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Posts Tagged ‘mindfulness’

42-207336911A short “what if?” piece, purely fictional. Do you ever imagine how your life would change if you suddenly learned you were dying? I do. This is just part of what I imagine regretting.

“Carpe diem.” I know what it means but it’s made no difference. I’ve lived each day, each year on delay, as if I will exist forever. I’ve been Scarlet O’Hara, following the mantra. ‘Tomorrow is another day.” I’ve been a fool.

I’ve been a fool.

Denial is the panacea of the cowardly. Reality is a bitch and the truth hurts, or so says my son’s latest tattoo. Delusion, whether drug-induced or a natural inclination, is gentle. You tell yourself that people are rarely as cruel as they appear; that the dangers of global warming are exaggerated, that good always triumphs over evil; and as for death? It’s so distant that it doesn’t bear thinking about. That’s the way I’ve lived my life, until now.

Within a few short weeks, I will be dead, and I am suddenly overwhelmed with regret for the time I have wasted, for the work left undone. I will never accomplish all that I expected to. I will never know what it is to have my dreams fulfilled. I foolishly pushed them to the back of the shelf, waiting for just the right moment to speak them aloud and bring them to life. They will die with me.

I try to turn onto my side but tubes and sterile tape make it impossible. I moan in frustration, rage inwardly at this turn of fate. I want to say something brilliant, something so enlightened that it will make my creator stop and say “The world needs her. Let her stay.” Instead, foolish clichés fill my thoughts.. ‘My ducks aren’t all in a row. There are fences yet to be mended. Not enough bridges have been built. I still have fish left to fry.”

I am not ready to leave.

I lower my head and whisper my deepest truth: “There are stories I need to write.” A searing pain rises in my chest and it hurts to breathe. Is it the cancer that eats away at me, or is it the words that will be forever buried?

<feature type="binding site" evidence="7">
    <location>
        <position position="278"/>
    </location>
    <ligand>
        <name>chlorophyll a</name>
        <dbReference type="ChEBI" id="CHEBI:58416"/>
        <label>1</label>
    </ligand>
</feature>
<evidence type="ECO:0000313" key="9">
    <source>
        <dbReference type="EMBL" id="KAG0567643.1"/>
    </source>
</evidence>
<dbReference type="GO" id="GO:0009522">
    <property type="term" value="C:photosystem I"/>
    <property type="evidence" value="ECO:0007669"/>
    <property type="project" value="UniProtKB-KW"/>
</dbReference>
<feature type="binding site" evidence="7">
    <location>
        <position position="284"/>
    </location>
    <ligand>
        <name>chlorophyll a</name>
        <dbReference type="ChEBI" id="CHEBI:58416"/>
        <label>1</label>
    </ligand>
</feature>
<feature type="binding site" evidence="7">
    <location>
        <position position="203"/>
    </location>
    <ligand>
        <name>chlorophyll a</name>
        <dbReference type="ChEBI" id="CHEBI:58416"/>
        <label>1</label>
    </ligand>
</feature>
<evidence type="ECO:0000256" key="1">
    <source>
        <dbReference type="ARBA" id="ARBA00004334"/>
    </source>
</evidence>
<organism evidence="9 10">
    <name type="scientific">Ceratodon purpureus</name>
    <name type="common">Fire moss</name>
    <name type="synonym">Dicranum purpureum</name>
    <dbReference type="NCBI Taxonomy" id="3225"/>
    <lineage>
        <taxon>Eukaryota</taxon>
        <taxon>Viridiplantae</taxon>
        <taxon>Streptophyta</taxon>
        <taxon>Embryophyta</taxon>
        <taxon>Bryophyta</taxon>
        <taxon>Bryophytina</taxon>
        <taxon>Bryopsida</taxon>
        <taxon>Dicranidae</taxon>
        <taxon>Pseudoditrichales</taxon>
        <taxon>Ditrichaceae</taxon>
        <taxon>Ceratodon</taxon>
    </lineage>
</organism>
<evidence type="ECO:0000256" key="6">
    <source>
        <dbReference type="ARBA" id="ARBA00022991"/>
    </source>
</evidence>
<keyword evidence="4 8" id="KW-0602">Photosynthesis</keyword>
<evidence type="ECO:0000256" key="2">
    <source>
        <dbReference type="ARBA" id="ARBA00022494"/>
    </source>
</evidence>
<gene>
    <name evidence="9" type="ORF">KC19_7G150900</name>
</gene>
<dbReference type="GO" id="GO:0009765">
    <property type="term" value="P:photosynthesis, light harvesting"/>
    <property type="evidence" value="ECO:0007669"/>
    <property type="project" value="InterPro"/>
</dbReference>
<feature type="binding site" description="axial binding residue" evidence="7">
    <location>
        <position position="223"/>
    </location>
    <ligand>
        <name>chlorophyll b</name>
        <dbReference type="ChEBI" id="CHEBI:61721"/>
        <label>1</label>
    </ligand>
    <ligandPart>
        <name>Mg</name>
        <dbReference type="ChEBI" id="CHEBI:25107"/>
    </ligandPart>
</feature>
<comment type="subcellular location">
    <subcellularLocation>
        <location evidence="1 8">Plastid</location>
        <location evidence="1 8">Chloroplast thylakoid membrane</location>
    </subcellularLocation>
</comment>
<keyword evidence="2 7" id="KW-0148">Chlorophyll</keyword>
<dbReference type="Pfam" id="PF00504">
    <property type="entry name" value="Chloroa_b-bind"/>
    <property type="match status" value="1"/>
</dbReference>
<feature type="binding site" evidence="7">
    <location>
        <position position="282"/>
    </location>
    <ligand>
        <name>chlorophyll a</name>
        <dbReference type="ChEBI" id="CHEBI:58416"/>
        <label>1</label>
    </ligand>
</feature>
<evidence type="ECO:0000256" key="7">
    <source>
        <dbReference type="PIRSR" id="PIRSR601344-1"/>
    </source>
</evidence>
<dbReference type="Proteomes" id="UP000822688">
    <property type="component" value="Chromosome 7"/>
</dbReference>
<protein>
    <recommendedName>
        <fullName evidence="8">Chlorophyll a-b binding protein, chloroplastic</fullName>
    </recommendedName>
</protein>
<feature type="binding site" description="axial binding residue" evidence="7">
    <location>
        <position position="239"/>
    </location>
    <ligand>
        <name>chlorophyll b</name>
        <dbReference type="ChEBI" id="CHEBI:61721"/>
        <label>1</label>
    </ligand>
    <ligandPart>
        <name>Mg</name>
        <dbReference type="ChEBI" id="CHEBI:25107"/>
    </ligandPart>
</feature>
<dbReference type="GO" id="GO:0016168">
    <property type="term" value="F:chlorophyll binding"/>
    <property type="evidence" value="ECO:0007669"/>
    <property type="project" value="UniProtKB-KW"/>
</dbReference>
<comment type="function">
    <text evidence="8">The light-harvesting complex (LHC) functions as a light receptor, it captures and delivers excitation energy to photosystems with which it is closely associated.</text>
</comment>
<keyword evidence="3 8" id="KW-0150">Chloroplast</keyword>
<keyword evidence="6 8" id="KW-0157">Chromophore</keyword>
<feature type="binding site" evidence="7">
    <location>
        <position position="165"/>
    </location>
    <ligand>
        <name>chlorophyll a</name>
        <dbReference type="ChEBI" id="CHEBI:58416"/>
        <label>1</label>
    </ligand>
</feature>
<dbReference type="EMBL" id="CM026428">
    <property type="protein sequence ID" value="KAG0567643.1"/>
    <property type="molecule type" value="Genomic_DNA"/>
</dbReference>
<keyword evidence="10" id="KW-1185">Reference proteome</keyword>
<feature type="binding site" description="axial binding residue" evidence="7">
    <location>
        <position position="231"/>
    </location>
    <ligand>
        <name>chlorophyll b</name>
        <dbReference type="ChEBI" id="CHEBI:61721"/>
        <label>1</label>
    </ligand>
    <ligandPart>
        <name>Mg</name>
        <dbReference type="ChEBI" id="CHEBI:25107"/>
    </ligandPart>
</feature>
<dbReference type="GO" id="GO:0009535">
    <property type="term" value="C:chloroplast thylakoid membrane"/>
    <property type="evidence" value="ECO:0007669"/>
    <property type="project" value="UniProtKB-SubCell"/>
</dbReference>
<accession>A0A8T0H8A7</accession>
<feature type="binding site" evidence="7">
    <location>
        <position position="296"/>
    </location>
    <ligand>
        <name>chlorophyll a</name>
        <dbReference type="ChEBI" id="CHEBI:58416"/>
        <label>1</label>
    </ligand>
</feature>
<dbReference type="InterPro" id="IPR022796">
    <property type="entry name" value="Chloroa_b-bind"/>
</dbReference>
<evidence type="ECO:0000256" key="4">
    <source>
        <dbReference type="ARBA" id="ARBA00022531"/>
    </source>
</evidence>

I have no one to blame but myself. For years I allowed everything and everyone else to come before my writing. When I put words to paper, I tore each sentence to shreds, rewrote, revised, recycled and picked at my writing until nothing remained of me. I was uninspired, overly critical, unable to find my focus amidst the distraction of my life. My muse fled, licking her wounds. I told her to be patient, to wait for my “someday.” How could I know that “someday” would never come and that my thoughts would die with me?

When I was still a teenager, I read “The Prophet,” until I could recite parts by heart. I loved its wisdom, the purity and simplicity of its language and truths. “Your children are not your children. You are the archer. They are the bow.” I dreamed of writing a book like that, one that would be passed from friend to friend, from parent to child, one that would live long after I was gone.

I wanted to touch children in a way that mattered. Like Barbara Parks, I would write a story that would make them laugh but teach them compassion. I think now of the first time I read Barbara Parks’ book, Skinnybones, to a group of nine year-olds. There were times I had to stop and regain my composure because I was choking with laughter. Such a gift, to be able to make children and grownups laugh, all the while teaching respect for our differences. I longed to write like her.

I wanted to write about unlikely heroes, unveil a perfect multi-dimensional character, my own “Holden Caulfield,” someone whose layers could be slowly peeled away, earning him or her a place in the hearts of my readers. I wanted to write a character that would make people cry with laughter and laugh through their sorrow. I wanted to write magic.

I waited too long.

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untitled-human-spirit1Last week,  our close friend passed away. For the better part of twenty years, Janet fought cancer and outlasted the dire predictions of the best oncologists. Despite her frail appearance, she seemed invincible. We regularly compared her to that bastion of commercial longevity, the Energizer Bunny.

What was it about her that kept her alive? Surely, she had to have advice for others. Once, when I asked her for her secret, she answered with one word: denial. As long as she couldn’t see the signs of the cancer in her body, it wasn’t there. She locked the prognosis away, as far from her everyday thoughts as possible, and threw away the key. She decided to live each day on its own merit, and she lived them well. No matter what she was going through, she never lost her passion for people,  for food, for laughter.

Few of us are that wise.  The fear of trouble ahead sometimes cripples us. It doesn’t matter whether it’s about our health or our loved ones or even our finances. Instead of using each day to enjoy what we have, we agonize over what we may lose.

It’s within each of us to find the same kind of strength Janet had.  No matter what we lose, we only need to remember to appreciate the abundance of blessings that still surround us.  If we can do that, then maybe our struggles won’t seem quite so insurmountable.

Thank you for teaching us that, Janet. Rest in peace, dear friend.

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